Talks to comfort pupils after killing: Counselling starts for children still in shock after classroom stabbing. Malcolm Pithers reports

THE CHILDREN held in a classroom while Nikki Conroy, 12, was stabbed to death and two other pupils were attacked and injured are due to go back to school today.

To help them come to terms with their ordeal, Cleveland education and social services departments have set up a counselling service with staff at the Hall Garth comprehensive school in Acklam, Middlesbrough.

Teams of educational psychologists, social workers, school staff and police will be in the school this morning when the 1,200 pupils return for one day before breaking up for Easter. They will talk to all the children together, and then individually.

Frank Brown, Cleveland's head of services for children, said it was vitally important for the pupils to be able to talk through the experience and deal with their grief.

Many of those who were in the mathematics block, where the attack on Nikki, Emma Winter, 13, and Michelle Reeve, also 13, took place, may need therapy for some time to come.

Yesterday, there were no classes at Hall Garth, although some parents and pupils, still deeply shocked, visited the school to lay flowers and talk briefly to staff, then left in tears.

The two injured girls, Emma and Michelle, have been discharged from Middlesbrough General Hospital. Michelle suffered fifteen wounds in the attack and Emma, eight.

The headteacher, Peter Smith, has asked all his staff to attend the counselling sessions and has asked parents to return their children to school this morning. Any children who do not attend will be visited at home.

He said: 'We have seen a lot of tears and I guess there will be a lot more. I have never been through anything like it and would guess we would have a lot of children who will not know what it is about.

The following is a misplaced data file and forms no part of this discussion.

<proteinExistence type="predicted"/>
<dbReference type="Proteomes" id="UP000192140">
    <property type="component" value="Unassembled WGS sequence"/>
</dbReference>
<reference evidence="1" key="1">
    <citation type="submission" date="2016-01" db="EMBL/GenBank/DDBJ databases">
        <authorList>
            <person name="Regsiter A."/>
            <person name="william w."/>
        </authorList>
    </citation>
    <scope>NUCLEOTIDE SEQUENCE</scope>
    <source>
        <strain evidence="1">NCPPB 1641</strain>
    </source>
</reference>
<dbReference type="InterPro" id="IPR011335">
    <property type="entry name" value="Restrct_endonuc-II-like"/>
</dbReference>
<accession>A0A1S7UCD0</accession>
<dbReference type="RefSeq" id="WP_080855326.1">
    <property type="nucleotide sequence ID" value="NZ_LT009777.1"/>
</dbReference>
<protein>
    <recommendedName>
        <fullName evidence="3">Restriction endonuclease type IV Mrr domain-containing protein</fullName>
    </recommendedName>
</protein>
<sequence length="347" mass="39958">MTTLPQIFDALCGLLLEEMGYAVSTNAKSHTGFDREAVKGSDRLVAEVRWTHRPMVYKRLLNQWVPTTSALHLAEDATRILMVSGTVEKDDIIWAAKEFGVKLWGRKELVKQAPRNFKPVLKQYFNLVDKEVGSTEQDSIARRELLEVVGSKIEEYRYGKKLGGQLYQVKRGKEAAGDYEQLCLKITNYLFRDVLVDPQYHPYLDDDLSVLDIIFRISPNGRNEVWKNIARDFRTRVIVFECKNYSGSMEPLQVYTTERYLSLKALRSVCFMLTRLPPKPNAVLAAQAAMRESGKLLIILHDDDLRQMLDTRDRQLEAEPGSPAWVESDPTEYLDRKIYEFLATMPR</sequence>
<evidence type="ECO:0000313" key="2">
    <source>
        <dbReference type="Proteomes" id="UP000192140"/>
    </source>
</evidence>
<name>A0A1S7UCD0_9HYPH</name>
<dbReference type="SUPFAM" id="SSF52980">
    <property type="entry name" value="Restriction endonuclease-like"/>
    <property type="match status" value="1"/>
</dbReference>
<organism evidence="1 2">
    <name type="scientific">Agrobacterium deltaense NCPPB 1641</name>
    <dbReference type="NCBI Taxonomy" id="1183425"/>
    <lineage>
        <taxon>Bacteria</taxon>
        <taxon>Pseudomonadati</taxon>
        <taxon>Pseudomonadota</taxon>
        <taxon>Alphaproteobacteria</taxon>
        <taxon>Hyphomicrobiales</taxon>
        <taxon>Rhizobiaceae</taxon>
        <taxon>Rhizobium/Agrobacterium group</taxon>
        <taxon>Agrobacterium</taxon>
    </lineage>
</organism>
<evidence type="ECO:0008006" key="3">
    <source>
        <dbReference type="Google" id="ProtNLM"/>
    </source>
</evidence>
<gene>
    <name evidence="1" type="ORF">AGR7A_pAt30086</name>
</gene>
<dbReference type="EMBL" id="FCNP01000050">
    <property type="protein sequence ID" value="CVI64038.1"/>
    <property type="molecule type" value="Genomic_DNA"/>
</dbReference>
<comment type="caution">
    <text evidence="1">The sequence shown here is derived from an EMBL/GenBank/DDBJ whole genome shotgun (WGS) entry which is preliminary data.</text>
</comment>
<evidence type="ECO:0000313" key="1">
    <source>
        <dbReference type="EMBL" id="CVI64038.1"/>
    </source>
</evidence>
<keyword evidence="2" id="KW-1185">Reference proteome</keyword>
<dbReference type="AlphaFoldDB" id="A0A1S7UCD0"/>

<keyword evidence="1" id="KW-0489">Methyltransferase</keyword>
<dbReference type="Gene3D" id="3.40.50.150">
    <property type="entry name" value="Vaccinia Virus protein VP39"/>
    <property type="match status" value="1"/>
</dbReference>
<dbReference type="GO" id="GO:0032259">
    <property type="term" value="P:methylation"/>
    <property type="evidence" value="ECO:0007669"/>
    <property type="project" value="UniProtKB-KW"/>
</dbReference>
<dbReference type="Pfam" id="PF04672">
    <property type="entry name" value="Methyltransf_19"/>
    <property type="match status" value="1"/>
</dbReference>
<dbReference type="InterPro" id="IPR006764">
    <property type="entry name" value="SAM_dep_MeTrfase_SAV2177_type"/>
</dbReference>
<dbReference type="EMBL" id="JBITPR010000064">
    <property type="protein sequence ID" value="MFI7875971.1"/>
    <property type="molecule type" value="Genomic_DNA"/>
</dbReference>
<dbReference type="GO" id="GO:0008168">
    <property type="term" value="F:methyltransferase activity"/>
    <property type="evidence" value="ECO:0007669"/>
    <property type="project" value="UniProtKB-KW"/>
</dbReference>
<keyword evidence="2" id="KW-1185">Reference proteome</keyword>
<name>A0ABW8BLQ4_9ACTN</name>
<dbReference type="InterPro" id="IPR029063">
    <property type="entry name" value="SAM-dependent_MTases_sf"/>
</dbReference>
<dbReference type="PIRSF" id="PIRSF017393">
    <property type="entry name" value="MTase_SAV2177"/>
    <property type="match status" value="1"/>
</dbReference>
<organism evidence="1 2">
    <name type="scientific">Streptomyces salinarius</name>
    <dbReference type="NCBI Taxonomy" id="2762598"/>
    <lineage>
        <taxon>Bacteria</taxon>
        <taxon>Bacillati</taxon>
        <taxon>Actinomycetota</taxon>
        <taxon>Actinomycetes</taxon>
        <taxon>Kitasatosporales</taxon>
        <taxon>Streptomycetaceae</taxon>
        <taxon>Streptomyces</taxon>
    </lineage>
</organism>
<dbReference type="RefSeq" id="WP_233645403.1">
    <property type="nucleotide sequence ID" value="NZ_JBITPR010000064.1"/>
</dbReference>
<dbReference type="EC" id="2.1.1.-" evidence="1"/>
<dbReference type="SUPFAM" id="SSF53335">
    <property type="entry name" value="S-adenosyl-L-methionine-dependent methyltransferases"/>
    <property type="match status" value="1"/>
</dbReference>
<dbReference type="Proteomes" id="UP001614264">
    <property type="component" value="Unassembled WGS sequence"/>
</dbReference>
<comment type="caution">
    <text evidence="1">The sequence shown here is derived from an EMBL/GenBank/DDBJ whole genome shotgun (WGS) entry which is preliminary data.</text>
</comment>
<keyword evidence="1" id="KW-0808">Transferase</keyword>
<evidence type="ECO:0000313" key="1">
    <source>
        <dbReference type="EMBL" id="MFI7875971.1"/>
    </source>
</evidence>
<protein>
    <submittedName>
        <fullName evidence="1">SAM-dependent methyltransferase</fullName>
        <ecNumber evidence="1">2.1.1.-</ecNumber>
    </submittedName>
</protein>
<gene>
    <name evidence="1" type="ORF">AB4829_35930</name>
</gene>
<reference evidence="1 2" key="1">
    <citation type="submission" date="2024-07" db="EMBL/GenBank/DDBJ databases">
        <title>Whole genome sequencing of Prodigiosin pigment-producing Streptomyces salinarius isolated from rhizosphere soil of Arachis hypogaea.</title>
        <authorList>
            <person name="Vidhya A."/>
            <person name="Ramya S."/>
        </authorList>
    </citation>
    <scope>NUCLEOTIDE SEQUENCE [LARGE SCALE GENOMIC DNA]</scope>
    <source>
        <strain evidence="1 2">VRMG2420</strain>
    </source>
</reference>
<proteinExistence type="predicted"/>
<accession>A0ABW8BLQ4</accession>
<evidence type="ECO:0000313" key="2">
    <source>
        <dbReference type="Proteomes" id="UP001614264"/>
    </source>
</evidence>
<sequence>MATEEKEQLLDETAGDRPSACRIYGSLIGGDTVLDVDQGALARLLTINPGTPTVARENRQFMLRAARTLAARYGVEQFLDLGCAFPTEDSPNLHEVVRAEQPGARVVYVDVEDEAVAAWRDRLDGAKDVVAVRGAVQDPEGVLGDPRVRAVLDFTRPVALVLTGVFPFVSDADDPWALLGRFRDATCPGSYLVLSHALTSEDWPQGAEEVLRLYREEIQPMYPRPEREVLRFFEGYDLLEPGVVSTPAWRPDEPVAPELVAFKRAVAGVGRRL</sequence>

'Clearly, we have some children who will be very, very badly scarred for a variety of reasons. The people who will find it particularly difficult will be the 20 or so children who were in the room. They have been through a hell of an experience and we just do not know where to start.'

There is concern that unless counselling begins immediately many may not be able to face returning to school after Easter. 'We have to talk,' Mr Smith said. 'It is an important part of grieving. If grief is bottled up, it never really works through.'

Yesterday, Pauline Maddeson, Cleveland's deputy chief education officer, said it was important for the children to return to school straight away. 'We cannot go through two and a half weeks before the children are exposed to normality and reality again.'

Hall Garth School borders a golf course and is close to a college. It lies at the end of a long, leafy road, adjacent to new housing estates. Its location makes total security near impossible.

There is a reception system where pupils meet people entering the building and ask them to sign a visitors' book. This system was operating on Monday, but it is thought the attacker used a side door instead of the main entrance.

There will be a full security review of all Cleveland schools, Ms Maddeson said.

'We are morally bound to review security after any incident and guidelines will be laid down for headteachers next term. But we do have an obvious dilemma . . . are schools user-friendly establishments that should be accessible to the community or are they to be hidden away and operated as closed environments?'

Stephen Wilkinson, 29, appeared before Teesside magistrates yesterday accused of the murder of Nikki Conroy, 12, and of attempting to kill Emma Winter, 13, and Michelle Reeve, also 13, at Hall Garth School, Acklam, on Monday.

Mr Wilkinson, of Easterside, Middlesbrough, was remanded in custody for one week.

Leading article, page 17

(Photograph omitted)

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